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The state should stop penalizing mothers for taking prescription medications

When Worcester resident Keri McCallum delivered her first child seven years ago, she was actively using drugs, and the Department of Children and Families removed her daughter. When McCallum got pregnant a second time three years later, she was ready to get sober. She started taking buprenorphine, a prescription medication commonly used to treat substance use disorder. When her son was born, she was seven months sober.

Because McCallum was using buprenorphine, which state law classifies as an addictive drug, her son’s birth triggered a mandatory report by the hospital to DCF. “My whole pregnancy, despite being sober, I was in fear that they were going to remove him from my custody,” McCallum said.

DCF let McCallum keep custody of her son, and the buprenorphine helped her turn her life around. But McCallum, who cofounded Miracle Mamas, which supports mothers in recovery, says she considered going off the medication during pregnancy to avoid a DCF report.

It is absurd for a mother to be reported to child welfare authorities for taking medication prescribed by her doctor. It harms the mother and baby because it creates a perverse incentive for the mother to go off medication while pregnant — which can lead to relapse, overdose, and worse health outcomes for mom and child.

Yet that happens because of a state law requiring hospitals to report to DCF when there is “reasonable cause to believe that a child is suffering physical or emotional injury resulting from … physical dependence upon an addictive drug at birth.” The law is interpreted differently by different hospitals, but one interpretation requires a report whenever a newborn tests positive for an addictive drug — whether illicit heroin or prescription buprenorphine.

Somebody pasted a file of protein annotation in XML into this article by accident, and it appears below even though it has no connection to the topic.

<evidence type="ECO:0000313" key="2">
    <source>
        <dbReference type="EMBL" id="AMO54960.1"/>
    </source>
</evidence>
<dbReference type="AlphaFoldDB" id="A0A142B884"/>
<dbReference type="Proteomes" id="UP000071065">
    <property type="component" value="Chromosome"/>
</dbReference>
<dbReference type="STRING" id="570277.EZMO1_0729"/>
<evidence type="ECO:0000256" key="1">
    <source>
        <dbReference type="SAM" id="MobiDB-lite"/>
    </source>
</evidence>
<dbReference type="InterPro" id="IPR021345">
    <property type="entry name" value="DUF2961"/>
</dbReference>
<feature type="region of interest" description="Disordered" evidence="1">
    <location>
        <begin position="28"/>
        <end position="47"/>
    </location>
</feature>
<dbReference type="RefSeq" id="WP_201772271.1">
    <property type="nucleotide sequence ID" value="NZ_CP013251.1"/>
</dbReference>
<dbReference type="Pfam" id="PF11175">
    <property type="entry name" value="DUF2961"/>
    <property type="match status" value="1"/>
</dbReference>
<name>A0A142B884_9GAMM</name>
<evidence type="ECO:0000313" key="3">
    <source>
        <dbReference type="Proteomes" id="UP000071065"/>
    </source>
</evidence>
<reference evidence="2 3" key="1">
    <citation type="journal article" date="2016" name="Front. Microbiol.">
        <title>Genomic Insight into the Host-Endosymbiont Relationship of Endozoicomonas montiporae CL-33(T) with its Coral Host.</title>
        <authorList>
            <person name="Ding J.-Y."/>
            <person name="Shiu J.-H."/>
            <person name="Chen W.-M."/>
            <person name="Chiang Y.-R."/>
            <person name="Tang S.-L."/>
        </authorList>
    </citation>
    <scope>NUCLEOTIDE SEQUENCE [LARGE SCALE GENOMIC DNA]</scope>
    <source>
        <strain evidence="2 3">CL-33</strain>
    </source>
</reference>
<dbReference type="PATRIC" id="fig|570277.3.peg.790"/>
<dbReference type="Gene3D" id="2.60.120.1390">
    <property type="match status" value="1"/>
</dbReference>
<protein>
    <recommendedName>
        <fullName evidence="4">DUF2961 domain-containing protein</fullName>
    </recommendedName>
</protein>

That outcome isn’t good for parents, children, or physicians. As Massachusetts Medical Society President Dr. Hugh Taylor said, “Doctors are delighted to have patients get into care to treat this disorder and are unhappy they then are being asked to report them in ways that can be problematic and worrisome for the moms.”

As scientific knowledge of substance use disorder and treatment expands, the law must keep up. A bill, sponsored by Senator Ed Markey, in Congress would, among other provisions, prohibit states from mandating reporting to child welfare agencies when prescription medication is taken under doctor’s orders.

A bill pending on Beacon Hill would eliminate the state requirement for mandatory reporting of substance-exposed newborns while instructing the Department of Public Health to develop guidelines around when health care providers should report. This common-sense update, coupled with strong evidence-based guidelines, would remove needless reporting while ensuring that reports are filed when a parent’s drug use actually does threaten the child.

Physicians would retain discretion to report cases when a parent is using substances, legal or illegal, in a way that threatens their child’s well-being. Uncontrolled illegal drug use by a parent can jeopardize child welfare and should be investigated. If a provider is uncertain, they should err on the side of reporting and let DCF be the judge. But providers should have discretion not to report parents using drugs in a way that does not endanger their child — like a mother using buprenorphine to treat addiction.